Black Bear Lifespan in North America

Did you know black bears can live well into their twenties or even thirties?

Black bears - ursus americanus - roam much of North America, from as far north as Alaska and Canada through the United States and into northern Mexico. The Kermode subspecies is found in British Columbia. While black bears can survive in most habitats with a food source, they're most commonly found in forested areas.

These omnivores typically feed on carrion, larvae, berries and fish.

Life Cycle of Black Bears

Mating season for black bears peaks in May and June, but delayed implantation of the embryo doesn't occur until the fall when adult females head into their winter dens for hibernation. This process is common to all species of bears and allows the sow's body to maintain fat reserves until it deems food availability sufficient for gestation.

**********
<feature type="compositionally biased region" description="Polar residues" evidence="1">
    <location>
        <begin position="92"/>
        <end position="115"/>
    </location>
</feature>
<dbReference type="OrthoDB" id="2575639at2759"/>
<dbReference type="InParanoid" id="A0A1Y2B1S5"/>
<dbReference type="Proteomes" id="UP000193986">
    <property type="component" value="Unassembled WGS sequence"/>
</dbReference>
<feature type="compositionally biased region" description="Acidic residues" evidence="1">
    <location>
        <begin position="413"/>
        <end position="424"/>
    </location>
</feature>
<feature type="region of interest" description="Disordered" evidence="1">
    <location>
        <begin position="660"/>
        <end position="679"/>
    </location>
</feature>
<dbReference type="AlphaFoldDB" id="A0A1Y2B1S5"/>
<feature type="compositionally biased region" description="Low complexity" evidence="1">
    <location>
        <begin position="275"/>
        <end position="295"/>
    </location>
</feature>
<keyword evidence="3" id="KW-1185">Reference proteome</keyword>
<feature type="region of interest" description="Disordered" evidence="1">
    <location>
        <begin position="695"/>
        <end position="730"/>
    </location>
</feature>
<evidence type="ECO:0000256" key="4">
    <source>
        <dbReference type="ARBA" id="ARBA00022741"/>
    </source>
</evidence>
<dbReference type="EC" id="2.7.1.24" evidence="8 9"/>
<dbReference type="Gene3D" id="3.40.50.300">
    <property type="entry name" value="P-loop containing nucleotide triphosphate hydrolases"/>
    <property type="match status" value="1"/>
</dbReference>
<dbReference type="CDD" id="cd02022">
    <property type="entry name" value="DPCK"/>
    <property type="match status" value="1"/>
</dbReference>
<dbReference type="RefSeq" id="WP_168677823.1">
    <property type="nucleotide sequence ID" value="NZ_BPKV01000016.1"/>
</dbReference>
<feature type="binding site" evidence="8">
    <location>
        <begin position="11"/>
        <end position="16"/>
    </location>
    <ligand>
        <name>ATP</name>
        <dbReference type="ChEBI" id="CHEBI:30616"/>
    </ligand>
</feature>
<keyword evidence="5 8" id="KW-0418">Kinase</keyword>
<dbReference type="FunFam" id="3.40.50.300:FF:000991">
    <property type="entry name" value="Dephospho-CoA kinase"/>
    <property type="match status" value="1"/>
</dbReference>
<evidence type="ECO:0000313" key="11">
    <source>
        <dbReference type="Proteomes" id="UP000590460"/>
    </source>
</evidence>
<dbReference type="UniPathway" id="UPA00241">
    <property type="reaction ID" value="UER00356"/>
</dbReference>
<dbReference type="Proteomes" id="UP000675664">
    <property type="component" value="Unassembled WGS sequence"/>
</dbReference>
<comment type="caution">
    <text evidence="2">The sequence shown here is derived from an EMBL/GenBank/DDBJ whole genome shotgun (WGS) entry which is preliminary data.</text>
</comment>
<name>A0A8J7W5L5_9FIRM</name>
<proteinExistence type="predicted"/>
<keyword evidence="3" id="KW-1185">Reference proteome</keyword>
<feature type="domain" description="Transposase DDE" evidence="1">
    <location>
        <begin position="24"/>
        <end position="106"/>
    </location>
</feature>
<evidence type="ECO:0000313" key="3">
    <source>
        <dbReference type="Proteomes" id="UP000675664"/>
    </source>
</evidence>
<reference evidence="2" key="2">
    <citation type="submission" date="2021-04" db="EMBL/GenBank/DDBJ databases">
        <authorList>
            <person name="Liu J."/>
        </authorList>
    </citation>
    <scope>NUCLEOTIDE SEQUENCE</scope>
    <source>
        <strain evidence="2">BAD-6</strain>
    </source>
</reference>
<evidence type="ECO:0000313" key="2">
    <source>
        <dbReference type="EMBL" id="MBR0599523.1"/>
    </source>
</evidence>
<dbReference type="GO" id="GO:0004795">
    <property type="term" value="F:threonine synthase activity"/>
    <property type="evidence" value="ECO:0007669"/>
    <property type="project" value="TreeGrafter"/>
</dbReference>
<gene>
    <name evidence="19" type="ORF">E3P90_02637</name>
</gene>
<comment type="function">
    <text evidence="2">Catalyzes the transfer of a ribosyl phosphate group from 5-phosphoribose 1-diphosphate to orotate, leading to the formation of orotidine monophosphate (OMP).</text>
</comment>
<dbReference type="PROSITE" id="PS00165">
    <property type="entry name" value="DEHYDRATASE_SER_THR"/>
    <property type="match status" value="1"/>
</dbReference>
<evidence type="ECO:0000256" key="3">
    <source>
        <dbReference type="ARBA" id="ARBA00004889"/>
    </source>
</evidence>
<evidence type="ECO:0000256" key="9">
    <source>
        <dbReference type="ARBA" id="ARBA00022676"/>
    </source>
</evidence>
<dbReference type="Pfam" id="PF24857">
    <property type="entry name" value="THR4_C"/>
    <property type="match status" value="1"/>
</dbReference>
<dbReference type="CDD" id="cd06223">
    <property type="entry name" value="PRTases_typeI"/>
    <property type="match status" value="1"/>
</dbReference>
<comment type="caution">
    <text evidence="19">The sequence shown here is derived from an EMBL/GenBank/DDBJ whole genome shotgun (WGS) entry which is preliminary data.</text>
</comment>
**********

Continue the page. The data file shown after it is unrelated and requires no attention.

They'll have cubs each year if the food is there but skip a year or two if not. Litters can range from one to five black bear cubs.

While black bears are responsible for the predation of many other species, they have no natural predators themselves, outside humans and other bears. Because of this, they tend to live longer than other wild animals, and female black bears can roam free well into their twenties if they can survive through the juvenile stage.

Between 25 and 50 percent of all cubs die before they're one year old, and a quarter die when they're yearlings. Nearly 20 percent of females die before the age of 4, but adult males tend to expand their home range and consequently 46 percent die before they're 4 years old. The average lifespan for the American black bear is the mid to late teens.

Beyond hunters and other adult black bears, the most common causes of death for these hibernators include starvation due to limited food sources, falling trees in national parks, collisions with cars and, infrequently, parasites or disease.

The oldest wild black bear on record, a female in Minnesota, died in 2013 at 39 years of age.